We march to stand in solidarity for cannabis consumer rights. While marijuana may be legal under state law, it is still illegal under federal law. We march to effect change on the federal level. We march for the right of employees to use marijuana in their off hours, just as employees can consume alcohol in their off hours. We march so renters can consume marijuana in their own homes without fear of eviction.

Global: UN Orders Security To Confiscate Open Letter Calling For End To Drug War

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Letter Signed by Over 1,000 Leaders and Celebrities, Distributed by Performers Dressed in Prohibition Era Costumes, Seized from Attendees Entering the UN

Hillary Clinton Latest to Sign Letter, Joining Senators Elizabeth Warren, Bernie Sanders, and Cory Booker, Warren Buffett, George Soros, Richard Branson, More Than a Dozen Former Heads of State, and Hundreds of Other Legislators, Cabinet Ministers, Former UN Officials, and Celebrities

On the opening day of the 2016 United Nations General Assembly Special Session (UNGASS) on the World Drug Problem, the Drug Policy Alliance (DPA) gathered more than 60 performers dressed in costumes from the era of U.S. alcohol prohibition to greet attendees at the entrance to the United Nations and hand them copies of the “Post-Prohibition Times,” a newspaper printout of a letter to UN Secretary General Ban Ki-moon urging him to set the stage “for real reform of global drug control policy.”

UN Security was apparently ordered to confiscate the letter, and attendees were ordered to hand over their copies upon entering the building. According to a number of participants in the UN Special Session, they were told that the document was not allowed in the building.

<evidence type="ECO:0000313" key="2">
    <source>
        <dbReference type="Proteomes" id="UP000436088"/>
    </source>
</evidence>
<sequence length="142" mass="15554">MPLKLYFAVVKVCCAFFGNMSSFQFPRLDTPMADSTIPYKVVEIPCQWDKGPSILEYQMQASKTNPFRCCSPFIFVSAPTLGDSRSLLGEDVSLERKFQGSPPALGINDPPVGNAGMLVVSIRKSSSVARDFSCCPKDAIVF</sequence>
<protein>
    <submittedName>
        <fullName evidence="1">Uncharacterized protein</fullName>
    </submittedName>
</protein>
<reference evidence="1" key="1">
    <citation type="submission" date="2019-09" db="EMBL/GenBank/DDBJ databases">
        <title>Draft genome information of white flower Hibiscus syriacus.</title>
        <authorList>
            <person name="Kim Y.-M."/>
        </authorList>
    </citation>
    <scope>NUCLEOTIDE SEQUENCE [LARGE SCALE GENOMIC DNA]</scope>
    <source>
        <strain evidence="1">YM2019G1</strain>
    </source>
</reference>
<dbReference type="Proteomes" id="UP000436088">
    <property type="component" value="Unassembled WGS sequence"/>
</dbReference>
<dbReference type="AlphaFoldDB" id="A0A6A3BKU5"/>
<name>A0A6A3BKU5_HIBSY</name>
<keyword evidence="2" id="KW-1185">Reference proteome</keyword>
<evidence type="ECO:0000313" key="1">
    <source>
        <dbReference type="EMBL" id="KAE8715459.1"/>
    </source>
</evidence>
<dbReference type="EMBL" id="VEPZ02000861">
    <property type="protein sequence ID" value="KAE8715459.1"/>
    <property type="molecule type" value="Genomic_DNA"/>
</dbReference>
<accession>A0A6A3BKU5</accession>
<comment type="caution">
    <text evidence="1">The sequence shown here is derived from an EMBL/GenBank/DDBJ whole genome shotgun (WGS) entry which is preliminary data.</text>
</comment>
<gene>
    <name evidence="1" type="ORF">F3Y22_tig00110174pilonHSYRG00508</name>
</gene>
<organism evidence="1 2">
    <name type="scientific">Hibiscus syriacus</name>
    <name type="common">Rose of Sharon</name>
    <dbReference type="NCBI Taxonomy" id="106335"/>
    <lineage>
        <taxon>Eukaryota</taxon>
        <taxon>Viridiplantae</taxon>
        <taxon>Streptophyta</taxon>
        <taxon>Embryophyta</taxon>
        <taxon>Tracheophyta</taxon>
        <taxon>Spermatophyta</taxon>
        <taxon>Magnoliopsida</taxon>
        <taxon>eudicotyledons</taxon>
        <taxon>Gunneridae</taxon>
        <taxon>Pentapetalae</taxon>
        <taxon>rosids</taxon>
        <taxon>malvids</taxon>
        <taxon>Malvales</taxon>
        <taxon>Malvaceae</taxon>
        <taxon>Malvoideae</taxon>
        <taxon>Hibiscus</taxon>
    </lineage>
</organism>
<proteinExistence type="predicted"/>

New York: Students Rally Outside United Nations Drug War Meeting

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By Derrick Stanley
Hemp News

Tonight about 200 students and youth allies will demonstrate in New York outside of a high-level United Nations meeting on the global war on drugs. They are protesting world leaders ignoring youth and other anti-prohibition voices, continuing to use the same criminalization-based approach.

The activists will stage performance art and slam poetry readings. There will be displays of visual art from all over the world depicting the harms of drug prohibition. Some students will give short speeches to express their concerns.

The United Nations General Assembly Special Session (UNGASS) on drugs is the highest-level gathering on the topic in nearly two decades. Heads of state and diplomats will have the opportunity there to discuss revising international drug control treaties that threaten to stand in the way of humane, evidence-based drug law reforms like marijuana legalization and access to harm reduction services as a growing number of U.S. states and other countries move toward ending prohibition.

Global: More Than 1,000 Leaders Issue Worldwide Call For End To Disastrous Drug War

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“Humankind cannot afford a 21st century drug policy as ineffective and counter-productive as the last century’s,” Letter Says

On the eve of the 2016 United Nations General Assembly Special Session (UNGASS) on the World Drug Problem, world leaders and activists have signed a letter to UN Secretary General Ban Ki-moon urging him to set the stage “for real reform of global drug control policy.”